Many of us have heard that addiction is a family disease. But, what does that really mean? Yes, addiction has genetic components, meaning that you are more likely to become addicted to a substance or behavior if you have a family history of addiction, but the idea of a “family disease” actually goes much deeper than genetics.
The disease of addiction becomes an integral piece of the family system and impacts all family members. Families tend to organize their behaviors around the addict or alcoholic. As a result, the family system becomes unpredictable and may leave traumatized family members feeling just as out of control as the addict.
Most people struggling with active addiction will present with some combination of the following symptoms: preoccupation, increased tolerance, loss of control, blackouts, cravings, compulsive behaviors, medical problems, rationalizing, minimizing, blaming, sneaking, lying, hiding, secret-keeping, isolating, and euphoric recall. If you or someone you know is struggling with addiction, this list is probably not a surprise.
What you may not recognize is that family members and other loved ones may start to develop the same list of symptoms, as addiction becomes the central figure around which they organize their life. Family members start to experience intrusive thoughts about their addicted loved one, an increased tolerance for unacceptable behavior, loss of emotional control, cravings for their loved one, isolation from friends and family members who don’t know about the addiction, and lying/secret-keeping behaviors to rationalize, minimize, or hide the addiction. In addition, the addicted person and family members alike tend to experience uncomfortable feelings in response to the addiction. These include anger, loneliness, sadness, anxiety, guilt, fear, and shame. Family members tend to be so focused on their loved ones that they neglect themselves and don’t realize how the addiction has impacted them.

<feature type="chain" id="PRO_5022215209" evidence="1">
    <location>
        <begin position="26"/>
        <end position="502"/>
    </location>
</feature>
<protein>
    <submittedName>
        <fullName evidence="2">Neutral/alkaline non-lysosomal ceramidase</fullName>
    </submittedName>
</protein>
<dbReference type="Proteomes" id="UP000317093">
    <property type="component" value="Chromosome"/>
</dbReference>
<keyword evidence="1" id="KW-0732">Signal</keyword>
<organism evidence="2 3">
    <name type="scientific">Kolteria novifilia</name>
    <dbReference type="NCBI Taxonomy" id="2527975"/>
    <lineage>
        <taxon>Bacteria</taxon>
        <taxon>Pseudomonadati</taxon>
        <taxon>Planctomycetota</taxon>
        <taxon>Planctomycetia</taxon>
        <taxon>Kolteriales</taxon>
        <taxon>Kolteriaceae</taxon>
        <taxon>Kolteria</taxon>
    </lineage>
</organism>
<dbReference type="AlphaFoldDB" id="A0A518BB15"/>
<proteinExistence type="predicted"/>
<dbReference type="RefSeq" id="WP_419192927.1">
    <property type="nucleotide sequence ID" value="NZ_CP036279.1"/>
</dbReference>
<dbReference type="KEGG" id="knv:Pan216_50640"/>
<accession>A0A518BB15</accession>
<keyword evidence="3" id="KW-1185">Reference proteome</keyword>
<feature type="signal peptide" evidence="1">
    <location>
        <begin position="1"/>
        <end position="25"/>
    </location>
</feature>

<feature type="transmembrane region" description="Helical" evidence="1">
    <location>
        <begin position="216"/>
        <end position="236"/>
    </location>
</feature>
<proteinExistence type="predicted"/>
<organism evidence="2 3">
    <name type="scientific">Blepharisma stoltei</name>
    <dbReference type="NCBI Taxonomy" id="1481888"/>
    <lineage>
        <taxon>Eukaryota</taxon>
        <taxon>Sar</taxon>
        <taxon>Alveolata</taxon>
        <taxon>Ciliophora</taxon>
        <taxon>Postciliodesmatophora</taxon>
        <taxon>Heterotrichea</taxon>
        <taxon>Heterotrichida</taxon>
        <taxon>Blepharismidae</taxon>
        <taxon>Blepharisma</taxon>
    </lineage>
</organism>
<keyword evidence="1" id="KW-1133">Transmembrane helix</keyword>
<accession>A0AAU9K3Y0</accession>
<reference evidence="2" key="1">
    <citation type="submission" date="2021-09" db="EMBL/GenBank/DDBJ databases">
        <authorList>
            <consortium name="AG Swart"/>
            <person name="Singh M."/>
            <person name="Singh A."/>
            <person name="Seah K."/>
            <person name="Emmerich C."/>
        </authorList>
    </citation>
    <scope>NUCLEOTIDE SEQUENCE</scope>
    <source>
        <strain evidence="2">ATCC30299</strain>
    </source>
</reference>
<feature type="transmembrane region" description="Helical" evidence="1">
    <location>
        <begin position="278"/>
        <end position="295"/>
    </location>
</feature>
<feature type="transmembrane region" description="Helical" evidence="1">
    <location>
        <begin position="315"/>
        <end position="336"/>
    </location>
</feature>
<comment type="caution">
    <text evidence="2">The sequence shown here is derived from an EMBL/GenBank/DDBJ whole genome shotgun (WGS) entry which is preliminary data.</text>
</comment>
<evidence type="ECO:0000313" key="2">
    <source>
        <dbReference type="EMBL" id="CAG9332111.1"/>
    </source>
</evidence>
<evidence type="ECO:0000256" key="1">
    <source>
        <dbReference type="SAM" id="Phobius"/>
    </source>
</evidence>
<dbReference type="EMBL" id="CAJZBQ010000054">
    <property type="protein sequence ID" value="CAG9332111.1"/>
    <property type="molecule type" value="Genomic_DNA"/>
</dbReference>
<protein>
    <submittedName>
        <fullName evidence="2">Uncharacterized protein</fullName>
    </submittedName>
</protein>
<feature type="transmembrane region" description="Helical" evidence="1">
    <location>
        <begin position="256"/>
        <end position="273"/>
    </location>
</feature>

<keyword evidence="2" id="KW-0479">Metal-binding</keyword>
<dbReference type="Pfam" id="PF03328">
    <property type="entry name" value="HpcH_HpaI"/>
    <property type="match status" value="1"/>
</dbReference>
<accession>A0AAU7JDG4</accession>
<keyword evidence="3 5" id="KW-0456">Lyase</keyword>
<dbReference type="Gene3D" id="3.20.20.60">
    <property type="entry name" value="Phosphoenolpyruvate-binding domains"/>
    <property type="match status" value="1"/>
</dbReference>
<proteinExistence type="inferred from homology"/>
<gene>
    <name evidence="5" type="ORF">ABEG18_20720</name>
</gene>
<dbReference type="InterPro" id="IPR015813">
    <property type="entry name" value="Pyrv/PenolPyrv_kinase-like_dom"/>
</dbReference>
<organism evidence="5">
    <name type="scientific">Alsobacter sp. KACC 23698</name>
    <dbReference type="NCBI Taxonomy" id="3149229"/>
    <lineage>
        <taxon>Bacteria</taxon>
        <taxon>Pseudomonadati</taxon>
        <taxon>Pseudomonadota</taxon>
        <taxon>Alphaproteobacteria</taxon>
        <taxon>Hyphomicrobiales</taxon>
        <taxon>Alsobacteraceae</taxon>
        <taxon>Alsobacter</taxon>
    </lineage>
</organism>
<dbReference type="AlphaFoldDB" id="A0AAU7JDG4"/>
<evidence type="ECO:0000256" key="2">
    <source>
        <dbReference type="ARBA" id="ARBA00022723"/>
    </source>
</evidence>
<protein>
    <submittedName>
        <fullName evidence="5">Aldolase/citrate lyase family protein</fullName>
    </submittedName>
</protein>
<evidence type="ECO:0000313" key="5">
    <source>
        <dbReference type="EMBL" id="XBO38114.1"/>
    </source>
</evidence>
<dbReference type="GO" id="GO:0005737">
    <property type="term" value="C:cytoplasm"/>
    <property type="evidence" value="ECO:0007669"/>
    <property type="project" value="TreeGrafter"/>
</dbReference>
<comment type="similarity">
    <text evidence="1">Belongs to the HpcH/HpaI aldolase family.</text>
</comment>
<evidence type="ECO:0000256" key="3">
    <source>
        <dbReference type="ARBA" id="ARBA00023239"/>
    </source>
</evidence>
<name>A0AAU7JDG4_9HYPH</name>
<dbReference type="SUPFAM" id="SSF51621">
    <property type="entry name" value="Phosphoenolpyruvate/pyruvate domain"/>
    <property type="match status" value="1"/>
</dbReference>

It is misguided to think that recovery is just for the addict/alcoholic. Family members have the same responsibility to identify their own unhealthy patterns of thinking and behaving, and move through the uncomfortable emotions associated with the disease of addiction. If they don’t take a step back and look at how they function in the addicted family system, they risk recreating these patterns in their family, friendships, and work relationships – even while their addicted loved one is working a recovery program!
In recovery, family members must work through anger, guilt, and other uncomfortable feelings. They must learn to let go of trying to fix other people and, instead, focus on taking responsibility for themselves. This means finding happiness within the self, instead of seeking approval from others, asking for help when needed, and believing that they are worthy of positive actions and attention.
For many people, this doesn’t come easy. After years and years of living in an addicted family system, any change, even positive change, can feel uncomfortable and leave the family members on edge. Personal therapy and peer support groups, like Al-Anon or Nar-Anon, can help. A simple place to start is to write down the three C’s of Al-Anon: I didn’t cause it, I can’t control it, and I can’t cure it. Read through these statements and repeat them to yourself every morning, as a simple recovery mantra to start changing your relationship with addiction.
If you have a loved one who is struggling with addiction and you could relate to some of the symptoms presented here, please feel free to contact me to schedule your first session. Or, check out a local family support group meeting by clicking on the Al-Anon or Nar-Anon links.